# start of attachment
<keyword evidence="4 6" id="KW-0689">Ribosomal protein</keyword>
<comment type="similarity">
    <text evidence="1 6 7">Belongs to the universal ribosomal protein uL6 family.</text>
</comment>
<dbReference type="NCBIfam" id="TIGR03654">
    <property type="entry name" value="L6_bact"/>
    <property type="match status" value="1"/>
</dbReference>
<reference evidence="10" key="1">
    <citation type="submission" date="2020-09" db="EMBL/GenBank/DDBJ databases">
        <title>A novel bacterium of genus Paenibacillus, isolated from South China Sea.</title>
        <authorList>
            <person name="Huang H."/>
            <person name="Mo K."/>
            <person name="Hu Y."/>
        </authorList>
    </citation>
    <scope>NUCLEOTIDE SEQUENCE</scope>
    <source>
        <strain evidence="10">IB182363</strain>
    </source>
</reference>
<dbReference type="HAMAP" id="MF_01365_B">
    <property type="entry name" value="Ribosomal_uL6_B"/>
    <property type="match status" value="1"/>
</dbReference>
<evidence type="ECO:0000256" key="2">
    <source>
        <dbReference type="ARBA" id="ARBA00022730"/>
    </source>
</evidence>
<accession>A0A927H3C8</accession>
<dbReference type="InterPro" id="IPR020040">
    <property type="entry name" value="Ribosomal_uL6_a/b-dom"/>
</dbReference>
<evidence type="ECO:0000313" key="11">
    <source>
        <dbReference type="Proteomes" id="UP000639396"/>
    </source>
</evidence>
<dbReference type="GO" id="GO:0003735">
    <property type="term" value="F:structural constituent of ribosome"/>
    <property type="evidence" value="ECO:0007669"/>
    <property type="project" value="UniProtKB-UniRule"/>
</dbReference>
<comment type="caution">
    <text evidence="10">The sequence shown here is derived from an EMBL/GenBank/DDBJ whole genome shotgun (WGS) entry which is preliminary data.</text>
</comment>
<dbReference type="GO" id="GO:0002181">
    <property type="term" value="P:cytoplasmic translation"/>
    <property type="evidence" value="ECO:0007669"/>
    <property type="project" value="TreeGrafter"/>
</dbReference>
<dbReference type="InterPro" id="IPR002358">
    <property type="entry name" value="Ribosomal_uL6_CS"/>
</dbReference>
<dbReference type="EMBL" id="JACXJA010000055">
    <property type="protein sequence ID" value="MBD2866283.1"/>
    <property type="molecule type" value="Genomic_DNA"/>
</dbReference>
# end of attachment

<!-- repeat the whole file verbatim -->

<keyword evidence="4 6" id="KW-0689">Ribosomal protein</keyword>
<comment type="similarity">
    <text evidence="1 6 7">Belongs to the universal ribosomal protein uL6 family.</text>
</comment>
<dbReference type="NCBIfam" id="TIGR03654">
    <property type="entry name" value="L6_bact"/>
    <property type="match status" value="1"/>
</dbReference>
<reference evidence="10" key="1">
    <citation type="submission" date="2020-09" db="EMBL/GenBank/DDBJ databases">
        <title>A novel bacterium of genus Paenibacillus, isolated from South China Sea.</title>
        <authorList>
            <person name="Huang H."/>
            <person name="Mo K."/>
            <person name="Hu Y."/>
        </authorList>
    </citation>
    <scope>NUCLEOTIDE SEQUENCE</scope>
    <source>
        <strain evidence="10">IB182363</strain>
    </source>
</reference>
<dbReference type="HAMAP" id="MF_01365_B">
    <property type="entry name" value="Ribosomal_uL6_B"/>
    <property type="match status" value="1"/>
</dbReference>
<evidence type="ECO:0000256" key="2">
    <source>
        <dbReference type="ARBA" id="ARBA00022730"/>
    </source>
</evidence>
<accession>A0A927H3C8</accession>
<dbReference type="InterPro" id="IPR020040">
    <property type="entry name" value="Ribosomal_uL6_a/b-dom"/>
</dbReference>
<evidence type="ECO:0000313" key="11">
    <source>
        <dbReference type="Proteomes" id="UP000639396"/>
    </source>
</evidence>
<dbReference type="GO" id="GO:0003735">
    <property type="term" value="F:structural constituent of ribosome"/>
    <property type="evidence" value="ECO:0007669"/>
    <property type="project" value="UniProtKB-UniRule"/>
</dbReference>
<comment type="caution">
    <text evidence="10">The sequence shown here is derived from an EMBL/GenBank/DDBJ whole genome shotgun (WGS) entry which is preliminary data.</text>
</comment>
<dbReference type="GO" id="GO:0002181">
    <property type="term" value="P:cytoplasmic translation"/>
    <property type="evidence" value="ECO:0007669"/>
    <property type="project" value="TreeGrafter"/>
</dbReference>
<dbReference type="InterPro" id="IPR002358">
    <property type="entry name" value="Ribosomal_uL6_CS"/>
</dbReference>
<dbReference type="EMBL" id="JACXJA010000055">
    <property type="protein sequence ID" value="MBD2866283.1"/>
    <property type="molecule type" value="Genomic_DNA"/>
</dbReference>